Chad Hanson: We’ve got it all wrong about sequoias and wildfire

From the LA Times yesterday. Hanson makes some good points about fire, but he doesn’t mention that the health of the giant sequoias is also influenced by competition from white fir and other species. It is those competing trees that “bulldozers, chain saws and logging” would remove, not mature giant sequoias.

3 thoughts on “Chad Hanson: We’ve got it all wrong about sequoias and wildfire”

  1. But if logging is the reason the FS wants to do it, why does the Park Service also do it?
    Description of actions:

    “• Cut down hazard trees following criteria of the Forestry CE.
    • Cut down <20" diameter ponderosa pine, incense cedar, white fir, and douglas-fir. Flush cut stumps. Post removal tree density should be left at 24-130 trees/acre to mimic pre-settlement tree density.
    • Remove biomass including recently dropped hazard trees. Haul biomass to the nearest mill, co-gen plant, or other biomass processing plant. Remove biomass with rubber balloon tires, skidding, winching, or with tracked equipment (*FMP does not specify if tracked equipment is permitted along road corridors). Equipment will go off road but will not enter Wilderness. Any value from biomass removal will offset project costs and will not support park operations.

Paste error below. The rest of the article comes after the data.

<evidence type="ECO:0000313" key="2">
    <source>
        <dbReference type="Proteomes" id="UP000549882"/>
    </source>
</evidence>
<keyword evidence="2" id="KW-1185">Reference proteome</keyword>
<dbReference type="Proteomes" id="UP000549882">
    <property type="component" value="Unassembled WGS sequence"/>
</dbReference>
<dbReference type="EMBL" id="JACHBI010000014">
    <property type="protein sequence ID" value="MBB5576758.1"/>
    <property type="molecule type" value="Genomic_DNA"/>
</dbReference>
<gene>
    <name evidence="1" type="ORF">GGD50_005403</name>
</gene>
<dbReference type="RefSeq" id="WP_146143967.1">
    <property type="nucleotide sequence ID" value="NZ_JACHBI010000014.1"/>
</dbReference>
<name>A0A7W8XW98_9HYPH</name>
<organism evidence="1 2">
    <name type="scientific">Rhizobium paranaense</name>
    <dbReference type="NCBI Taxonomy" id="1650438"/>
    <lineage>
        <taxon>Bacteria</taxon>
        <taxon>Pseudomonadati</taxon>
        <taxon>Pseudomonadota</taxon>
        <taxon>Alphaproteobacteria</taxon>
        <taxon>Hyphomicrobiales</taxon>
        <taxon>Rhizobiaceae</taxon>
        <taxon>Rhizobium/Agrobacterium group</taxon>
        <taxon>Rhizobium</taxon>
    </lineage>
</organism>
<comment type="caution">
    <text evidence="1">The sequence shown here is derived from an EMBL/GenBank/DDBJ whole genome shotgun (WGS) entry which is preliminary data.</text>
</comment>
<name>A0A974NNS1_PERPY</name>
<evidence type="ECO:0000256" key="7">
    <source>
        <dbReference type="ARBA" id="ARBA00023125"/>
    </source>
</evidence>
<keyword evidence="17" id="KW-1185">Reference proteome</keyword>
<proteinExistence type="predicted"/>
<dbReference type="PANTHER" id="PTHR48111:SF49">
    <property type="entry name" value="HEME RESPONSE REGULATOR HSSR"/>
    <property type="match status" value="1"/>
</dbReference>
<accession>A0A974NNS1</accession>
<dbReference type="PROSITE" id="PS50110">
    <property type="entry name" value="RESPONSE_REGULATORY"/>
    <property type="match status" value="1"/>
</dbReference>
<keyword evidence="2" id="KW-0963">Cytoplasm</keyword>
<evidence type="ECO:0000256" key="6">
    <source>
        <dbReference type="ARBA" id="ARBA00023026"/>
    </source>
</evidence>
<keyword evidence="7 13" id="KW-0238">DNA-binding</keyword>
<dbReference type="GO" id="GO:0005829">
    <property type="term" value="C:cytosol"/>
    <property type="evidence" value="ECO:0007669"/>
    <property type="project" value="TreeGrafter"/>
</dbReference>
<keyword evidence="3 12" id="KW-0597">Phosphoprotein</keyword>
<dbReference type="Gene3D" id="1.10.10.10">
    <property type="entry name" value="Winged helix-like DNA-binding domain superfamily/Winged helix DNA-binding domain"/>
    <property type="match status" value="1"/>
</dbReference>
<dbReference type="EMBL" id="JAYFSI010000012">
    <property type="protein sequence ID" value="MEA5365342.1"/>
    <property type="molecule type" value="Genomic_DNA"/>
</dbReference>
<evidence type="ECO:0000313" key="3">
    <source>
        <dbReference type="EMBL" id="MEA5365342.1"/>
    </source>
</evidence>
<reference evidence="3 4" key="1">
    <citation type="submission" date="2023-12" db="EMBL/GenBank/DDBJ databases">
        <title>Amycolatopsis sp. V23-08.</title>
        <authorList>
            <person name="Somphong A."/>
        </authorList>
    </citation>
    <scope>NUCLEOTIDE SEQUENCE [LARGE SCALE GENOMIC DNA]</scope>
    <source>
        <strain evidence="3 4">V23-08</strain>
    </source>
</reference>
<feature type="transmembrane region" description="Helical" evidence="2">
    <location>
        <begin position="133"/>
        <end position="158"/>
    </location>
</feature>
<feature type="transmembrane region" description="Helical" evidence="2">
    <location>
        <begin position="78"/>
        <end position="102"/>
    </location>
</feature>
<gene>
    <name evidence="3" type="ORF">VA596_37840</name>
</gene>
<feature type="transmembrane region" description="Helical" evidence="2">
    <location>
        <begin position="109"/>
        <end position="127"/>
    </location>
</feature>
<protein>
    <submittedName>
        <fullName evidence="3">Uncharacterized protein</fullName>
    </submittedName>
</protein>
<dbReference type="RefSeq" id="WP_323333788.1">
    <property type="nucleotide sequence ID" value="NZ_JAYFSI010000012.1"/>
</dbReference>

• Chip, lop and scatter, or pile and burn limbs as appropriate."

    • Doesn’t sound like overzealous commercial logging. I’d increase the diameter limit to 24 inches, maybe larger.

  2. Of course, no mention of inevitable re-burns, which could be even more devastating. When there are so few seed sources left alive, after a re-burn, population recovery might be quite poor. Also, the accumulated fuels after such wildfires is currently very high. Hanson is shortsighted in his view of the sequoia groves. Granted, it takes a very special kind of management to help the species maintain its precarious existence. I’m not at all a fan of logging in sequoia groves, due to soils compaction from skidding. There are ways to minimize that, but the cumulative impacts seem like too much. Handfelling, bucking, handpiling and burning seem like the best bets, with minimal controversy.


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